Usually economic officials anywhere introduce reforms in the economy to address a crisis that beleaguers a nation. Curiously, the economic managers of the Duterte regime launched a tax reform scheme at a time the economy was on a steady growth pattern. The tax reform is now threatening to turn this growth into a domestic crisis.
The Duterte economic managers introduced the TRAIN tax reform plan supposedly to speed up economic growth and eradicate poverty by the end of the current administration in 2022.
Behind this TRAIN effort is the Duterte regime’s “Build, Build, Build” ambition of spending no less than ₱8-9 trillion on an assortment of infrastructure projects—roads, highways, bridges, airports, seaports among others. Increased tax collections and borrowings from both domestic and foreign lenders are targeted to fund this grandiose plan.
But the TRAIN scheme has also given rise to uncertainty amid an escalating rate of price increases, slumping peso exchange rate, rising cost of doing business, ballooning national debt, surging underemployment, and a diminishing interest from investors.
President Duterte, in a speech last week, pointed out that “the economy is in the doldrums, actually now. Interest rates are picking up, are getting so high so it destroys the existing [economic growth].”
It was not clear in his speech what he blames current economic difficulties on, particularly in the provinces, but he stated something about a certain item “going down” when interest rates increase. According to Malacanang’s official transcript, the president said: “Actually now, interest rates are picking up, are getting high so it destroys the existing… Eh itaas mo yung iyo, ’di bababa yung… bababa yung atin, theoretically, oo.”
When the Monetary Board, the policymaking body of the Bangko Sentral ng Pilipinas, decided to increase policy interest rates last June 20, it took note of “the risk of possible second-round effects from ongoing price pressures.” The board agreed that “follow-through monetary policy action” was needed.
The June 20 policy rates increase was the second in only 6 weeks, after being frozen at 3.0 percent since September 2014 on stable annual inflation rates that ranged from 0.7 percent (2015) to 3.6 percent (in 2014). After the 2 rate increases this year, the Bangko Sentral’s overnight lending rates now stand at 3.5 percent. These are the rates on which commercial banks base their own interest charges on borrowers.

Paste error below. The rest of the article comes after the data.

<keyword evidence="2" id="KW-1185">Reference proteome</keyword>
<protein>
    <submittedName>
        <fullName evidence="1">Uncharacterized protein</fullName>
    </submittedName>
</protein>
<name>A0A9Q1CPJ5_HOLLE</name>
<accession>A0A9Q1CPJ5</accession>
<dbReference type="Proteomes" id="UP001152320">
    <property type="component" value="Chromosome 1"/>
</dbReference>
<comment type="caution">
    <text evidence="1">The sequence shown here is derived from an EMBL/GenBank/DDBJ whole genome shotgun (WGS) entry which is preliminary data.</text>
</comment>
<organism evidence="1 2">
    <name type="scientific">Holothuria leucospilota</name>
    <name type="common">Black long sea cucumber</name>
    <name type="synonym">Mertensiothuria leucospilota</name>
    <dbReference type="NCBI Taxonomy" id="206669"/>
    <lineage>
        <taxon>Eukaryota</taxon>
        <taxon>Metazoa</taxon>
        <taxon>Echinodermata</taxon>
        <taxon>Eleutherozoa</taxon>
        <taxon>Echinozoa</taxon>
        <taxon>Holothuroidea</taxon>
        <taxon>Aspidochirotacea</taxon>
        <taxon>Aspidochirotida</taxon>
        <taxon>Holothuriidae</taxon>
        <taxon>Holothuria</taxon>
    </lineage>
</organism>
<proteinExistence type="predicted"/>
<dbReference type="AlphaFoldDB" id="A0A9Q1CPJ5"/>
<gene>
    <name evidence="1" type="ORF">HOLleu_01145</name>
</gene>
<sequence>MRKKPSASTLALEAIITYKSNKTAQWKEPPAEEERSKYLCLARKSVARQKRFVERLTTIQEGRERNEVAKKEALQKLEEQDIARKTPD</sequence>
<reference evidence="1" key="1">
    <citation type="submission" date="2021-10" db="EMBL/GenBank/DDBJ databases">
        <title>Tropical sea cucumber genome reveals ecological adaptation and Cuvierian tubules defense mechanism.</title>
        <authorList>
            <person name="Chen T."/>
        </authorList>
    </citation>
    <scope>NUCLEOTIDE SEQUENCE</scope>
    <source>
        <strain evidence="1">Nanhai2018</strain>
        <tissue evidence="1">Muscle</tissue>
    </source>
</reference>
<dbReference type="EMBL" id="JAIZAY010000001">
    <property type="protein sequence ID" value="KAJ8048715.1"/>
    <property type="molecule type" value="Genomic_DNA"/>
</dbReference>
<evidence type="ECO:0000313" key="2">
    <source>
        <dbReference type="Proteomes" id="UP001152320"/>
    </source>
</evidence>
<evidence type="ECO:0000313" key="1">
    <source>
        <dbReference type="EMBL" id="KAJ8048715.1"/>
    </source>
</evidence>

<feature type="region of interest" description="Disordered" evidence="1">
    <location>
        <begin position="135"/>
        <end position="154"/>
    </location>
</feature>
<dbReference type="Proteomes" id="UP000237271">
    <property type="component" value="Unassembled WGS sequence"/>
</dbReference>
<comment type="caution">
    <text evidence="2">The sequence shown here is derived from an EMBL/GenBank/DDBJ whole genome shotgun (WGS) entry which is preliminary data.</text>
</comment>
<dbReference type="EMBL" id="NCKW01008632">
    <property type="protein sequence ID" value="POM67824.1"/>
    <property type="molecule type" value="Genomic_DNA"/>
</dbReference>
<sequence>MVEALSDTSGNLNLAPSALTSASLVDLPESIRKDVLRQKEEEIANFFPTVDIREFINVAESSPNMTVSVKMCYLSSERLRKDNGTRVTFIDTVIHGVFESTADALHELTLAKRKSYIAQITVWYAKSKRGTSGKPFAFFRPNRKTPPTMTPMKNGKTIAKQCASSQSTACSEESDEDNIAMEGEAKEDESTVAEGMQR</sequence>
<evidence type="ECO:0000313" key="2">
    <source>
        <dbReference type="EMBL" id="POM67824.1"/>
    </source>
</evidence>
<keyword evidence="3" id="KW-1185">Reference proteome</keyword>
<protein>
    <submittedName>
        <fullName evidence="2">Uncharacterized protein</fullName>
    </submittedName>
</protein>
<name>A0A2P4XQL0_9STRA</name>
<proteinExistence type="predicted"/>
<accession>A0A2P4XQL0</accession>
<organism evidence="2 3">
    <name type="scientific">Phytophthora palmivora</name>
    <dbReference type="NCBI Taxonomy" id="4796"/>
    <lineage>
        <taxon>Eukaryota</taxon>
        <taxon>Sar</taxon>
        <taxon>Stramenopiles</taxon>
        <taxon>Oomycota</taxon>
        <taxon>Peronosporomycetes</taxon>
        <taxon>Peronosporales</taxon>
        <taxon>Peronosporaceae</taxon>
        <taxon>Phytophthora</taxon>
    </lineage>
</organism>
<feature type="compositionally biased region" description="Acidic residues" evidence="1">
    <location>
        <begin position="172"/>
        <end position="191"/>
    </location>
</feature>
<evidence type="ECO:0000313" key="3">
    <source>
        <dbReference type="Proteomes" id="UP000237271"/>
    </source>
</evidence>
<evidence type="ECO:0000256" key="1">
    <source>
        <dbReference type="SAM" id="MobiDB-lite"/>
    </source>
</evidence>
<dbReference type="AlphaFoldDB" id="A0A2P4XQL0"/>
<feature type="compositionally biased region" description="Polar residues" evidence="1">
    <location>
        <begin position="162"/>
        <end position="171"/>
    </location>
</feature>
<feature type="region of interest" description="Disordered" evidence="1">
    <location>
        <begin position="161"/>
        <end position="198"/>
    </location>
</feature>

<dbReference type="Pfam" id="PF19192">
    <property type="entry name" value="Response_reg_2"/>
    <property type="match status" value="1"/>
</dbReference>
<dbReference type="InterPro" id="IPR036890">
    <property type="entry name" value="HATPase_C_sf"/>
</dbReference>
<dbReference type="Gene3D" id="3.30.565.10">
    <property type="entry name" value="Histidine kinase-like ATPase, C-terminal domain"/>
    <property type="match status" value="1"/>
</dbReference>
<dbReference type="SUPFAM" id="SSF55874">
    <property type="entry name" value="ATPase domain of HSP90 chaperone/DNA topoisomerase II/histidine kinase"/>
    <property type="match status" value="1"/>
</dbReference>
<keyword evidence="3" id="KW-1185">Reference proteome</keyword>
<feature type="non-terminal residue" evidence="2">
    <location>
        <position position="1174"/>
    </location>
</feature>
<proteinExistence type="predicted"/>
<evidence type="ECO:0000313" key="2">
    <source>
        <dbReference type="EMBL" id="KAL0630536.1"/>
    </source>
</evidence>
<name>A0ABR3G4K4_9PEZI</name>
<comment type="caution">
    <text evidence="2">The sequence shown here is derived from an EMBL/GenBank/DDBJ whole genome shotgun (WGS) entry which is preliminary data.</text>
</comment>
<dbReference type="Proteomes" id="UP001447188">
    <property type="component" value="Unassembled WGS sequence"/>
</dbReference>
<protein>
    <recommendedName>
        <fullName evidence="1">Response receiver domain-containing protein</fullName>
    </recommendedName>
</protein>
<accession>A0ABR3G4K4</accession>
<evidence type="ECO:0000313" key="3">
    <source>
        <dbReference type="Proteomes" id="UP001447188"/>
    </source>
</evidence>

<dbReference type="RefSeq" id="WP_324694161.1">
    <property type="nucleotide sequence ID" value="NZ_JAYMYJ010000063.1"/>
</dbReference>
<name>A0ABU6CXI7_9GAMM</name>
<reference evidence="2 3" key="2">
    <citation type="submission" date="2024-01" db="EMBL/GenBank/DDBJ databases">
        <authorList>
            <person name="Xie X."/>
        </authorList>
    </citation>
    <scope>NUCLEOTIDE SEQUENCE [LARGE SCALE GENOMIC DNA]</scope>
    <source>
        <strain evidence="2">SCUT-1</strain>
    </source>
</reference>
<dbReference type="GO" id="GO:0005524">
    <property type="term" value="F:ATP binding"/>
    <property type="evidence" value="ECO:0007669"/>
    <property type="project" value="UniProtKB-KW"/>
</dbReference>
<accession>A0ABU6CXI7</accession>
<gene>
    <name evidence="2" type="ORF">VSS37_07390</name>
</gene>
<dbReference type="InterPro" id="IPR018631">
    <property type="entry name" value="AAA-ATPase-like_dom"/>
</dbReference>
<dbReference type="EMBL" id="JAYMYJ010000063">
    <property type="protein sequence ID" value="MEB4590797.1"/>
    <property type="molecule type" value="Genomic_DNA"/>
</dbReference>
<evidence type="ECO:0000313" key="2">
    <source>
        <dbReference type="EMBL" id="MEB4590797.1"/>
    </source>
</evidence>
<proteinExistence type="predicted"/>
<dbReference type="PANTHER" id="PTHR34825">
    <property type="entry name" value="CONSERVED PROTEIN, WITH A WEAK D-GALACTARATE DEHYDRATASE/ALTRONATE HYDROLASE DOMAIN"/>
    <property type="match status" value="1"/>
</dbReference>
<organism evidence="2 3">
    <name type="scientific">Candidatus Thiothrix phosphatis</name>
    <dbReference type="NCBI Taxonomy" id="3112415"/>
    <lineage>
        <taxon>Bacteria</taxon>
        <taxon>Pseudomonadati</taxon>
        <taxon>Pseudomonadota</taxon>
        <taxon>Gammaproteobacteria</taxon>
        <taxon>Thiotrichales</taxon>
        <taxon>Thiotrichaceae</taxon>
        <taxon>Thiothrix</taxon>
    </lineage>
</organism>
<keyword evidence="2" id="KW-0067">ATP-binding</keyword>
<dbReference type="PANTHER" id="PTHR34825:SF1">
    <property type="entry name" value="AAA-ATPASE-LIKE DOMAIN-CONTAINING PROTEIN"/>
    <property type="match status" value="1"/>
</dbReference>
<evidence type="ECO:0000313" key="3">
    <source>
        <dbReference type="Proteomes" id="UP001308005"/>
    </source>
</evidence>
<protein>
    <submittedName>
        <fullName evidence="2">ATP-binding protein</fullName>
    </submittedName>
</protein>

Prior to the June Bangko Sentral rates increase, inflation had risen from 2.5 percent in January 2017 to 3.4 percent in January 2018, and surged still to 4.6 percent last May. Among basic consumer goods, food and non-alcoholic beverages increased fastest at 5.1 percent.
Additionally, the Bangko Sentral said it was watching out for such other developments as “excessive peso volatility that could affect the outlook for inflation”. The Philippine peso exchange rate now stands at around 53.50 against the US dollar, making it the Asian region’s worst performing currency since the start of this year.
Signs that high inflation rates still loom large are highlighted by the newly reported 6.3 percent increase in the April wholesale price index—it was so far the highest rate of increase this year, sustaining the upward trajectory since December last year.
Since the wholesale prices in the index are for commodities that are for further resale by retailers or for processing by manufacturers, they actually point to future movements in retail prices.
In April, the wholesale price index for mineral fuels, lubricants and related materials spurted up by 27.5 percent, indicating future costs of fuel for transport, electricity and households, along with most factory operations. Lower import prices of crude oil could temper this.
When the Bangko Sentral announced last week the second increase in policy rates, it took pains to explain that it was coordinating with other government agencies on measures “to mitigate the impact of supply-side factors on inflation”, a reference also to the inflationary effect of increased government spending (possibly due to the Build, Build, Build undertakings) as a result of higher taxes collected.
“Upside risks continue to dominate the inflation outlook,” the monetary agency said, pointing out too the potential impact of sustained price pressures on wages.
Trade war’s fallout
On a wider perspective, the retaliatory trade measures being imposed on each other by the United States, the Philippines’ second largest market for exports, and China, now the Philippines’ top source of imported goods, are also beginning to involve other major trading partners like the European Union and Japan.
The fallout from these skirmishes will eventually affect the Philippines, the likely magnitude of which will depend on local industries’ links to the global supply chain.
For instance, if China’s production of building materials becomes costlier owing to the escalating trade wrangles, the Philippines will have to cough up more to sustain the infrastructure construction under the Build, Build, Build scheme.
The Duterte economic managers will have to exercise more agility in leading the Philippine economy around all these challenges ahead. It will not be wise to stubbornly adhere to original targets anchored on the Build, Build, Build strategy. The danger is that Philippine taxpayers could end up financing China’s losses from its trade war with the US.
More modest project goals are needed, given that this grandiose ambition that is now beginning to look like an ostentatious folly amid the uncertain domestic and global settings. Lowering the cost of Build, Build, Build will also ease the pain inflicted by TRAIN on the Filipino people.
Disclaimer: The views in this blog are those of the blogger and do not necessarily reflect the views of ABS-CBN Corp.